Inspired by patients

Director of nursing and quality at Lincolnshire Partnership Foundation Trust Anne-Maria Olphert says that helping to set up the first children’s intensive care unit in Leicestershire is the proudest moment of her career

Director of nursing and quality at Lincolnshire Partnership Foundation Trust Anne-Maria Olphert says that helping to set up the first children’s intensive care unit in Leicestershire is the proudest moment of her career. Here, she talks to Sophie Blakemore about the challenges of her current role, her desire to be a great leader and why she is happy to be a nurse.

Abstract

Why did you become a nurse?

I became a nurse in 1982. I remember seeing my grandfather sick in hospital and these wonderful ladies in immaculate uniforms nursing him, and thought I would like to make that much of a difference. It was one of the proudest moments of my life when I put on my uniform and, in those days, a cap and cloak.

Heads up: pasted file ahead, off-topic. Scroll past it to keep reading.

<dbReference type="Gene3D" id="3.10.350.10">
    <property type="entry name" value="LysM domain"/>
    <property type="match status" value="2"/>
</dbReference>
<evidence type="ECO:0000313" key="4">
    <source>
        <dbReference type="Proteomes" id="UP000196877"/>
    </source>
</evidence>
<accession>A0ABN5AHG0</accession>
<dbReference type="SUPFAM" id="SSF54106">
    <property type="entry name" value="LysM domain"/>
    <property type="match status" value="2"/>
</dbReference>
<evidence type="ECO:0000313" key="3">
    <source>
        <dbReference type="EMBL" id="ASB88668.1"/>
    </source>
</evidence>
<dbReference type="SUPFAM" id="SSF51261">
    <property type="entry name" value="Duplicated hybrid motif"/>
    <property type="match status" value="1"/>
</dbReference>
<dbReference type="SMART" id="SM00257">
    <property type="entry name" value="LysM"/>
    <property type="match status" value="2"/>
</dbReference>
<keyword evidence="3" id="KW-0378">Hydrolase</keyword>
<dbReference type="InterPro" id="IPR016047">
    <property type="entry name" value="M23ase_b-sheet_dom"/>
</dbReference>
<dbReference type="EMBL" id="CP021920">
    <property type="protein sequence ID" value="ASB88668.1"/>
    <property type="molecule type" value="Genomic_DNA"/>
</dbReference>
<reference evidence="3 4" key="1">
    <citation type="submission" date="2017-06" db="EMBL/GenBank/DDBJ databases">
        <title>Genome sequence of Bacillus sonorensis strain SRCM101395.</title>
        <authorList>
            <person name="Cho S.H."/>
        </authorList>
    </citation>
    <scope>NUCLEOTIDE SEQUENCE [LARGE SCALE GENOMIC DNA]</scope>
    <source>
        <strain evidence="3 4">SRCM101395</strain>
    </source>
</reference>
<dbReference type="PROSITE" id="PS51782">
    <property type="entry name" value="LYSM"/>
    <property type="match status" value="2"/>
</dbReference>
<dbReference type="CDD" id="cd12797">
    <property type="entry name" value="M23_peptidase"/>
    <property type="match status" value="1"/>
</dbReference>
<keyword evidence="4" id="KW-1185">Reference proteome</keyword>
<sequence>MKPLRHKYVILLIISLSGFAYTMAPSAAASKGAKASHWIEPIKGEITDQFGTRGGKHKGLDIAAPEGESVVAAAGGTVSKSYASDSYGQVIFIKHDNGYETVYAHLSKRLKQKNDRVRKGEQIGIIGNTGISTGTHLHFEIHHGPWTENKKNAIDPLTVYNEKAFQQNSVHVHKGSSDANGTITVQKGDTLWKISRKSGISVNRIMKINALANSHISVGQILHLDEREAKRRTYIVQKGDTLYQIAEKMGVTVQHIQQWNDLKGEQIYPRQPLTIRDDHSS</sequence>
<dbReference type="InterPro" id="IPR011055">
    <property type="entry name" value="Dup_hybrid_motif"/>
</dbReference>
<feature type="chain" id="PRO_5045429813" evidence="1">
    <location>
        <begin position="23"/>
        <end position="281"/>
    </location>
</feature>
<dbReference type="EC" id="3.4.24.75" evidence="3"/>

What might you have done otherwise?

It is hard to imagine me doing anything else as I have only worked for the NHS, but I have thoroughly enjoyed the legal aspects of nursing and I would have liked to have worked in the judiciary system.

How and where have you developed your leadership skills?

I have been fortunate to receive a Florence Nightingale Nursing Leadership Award and a Winston Churchill Fellowship, which enabled me to attend a women’s leadership programme at Harvard and study end of life care in New Zealand. Many transformational and structural changes in the NHS have made me focus on ensuring everything I do is about being a great leader.

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This article was first published in print in Nursing Management: volume 23, issue 1

 

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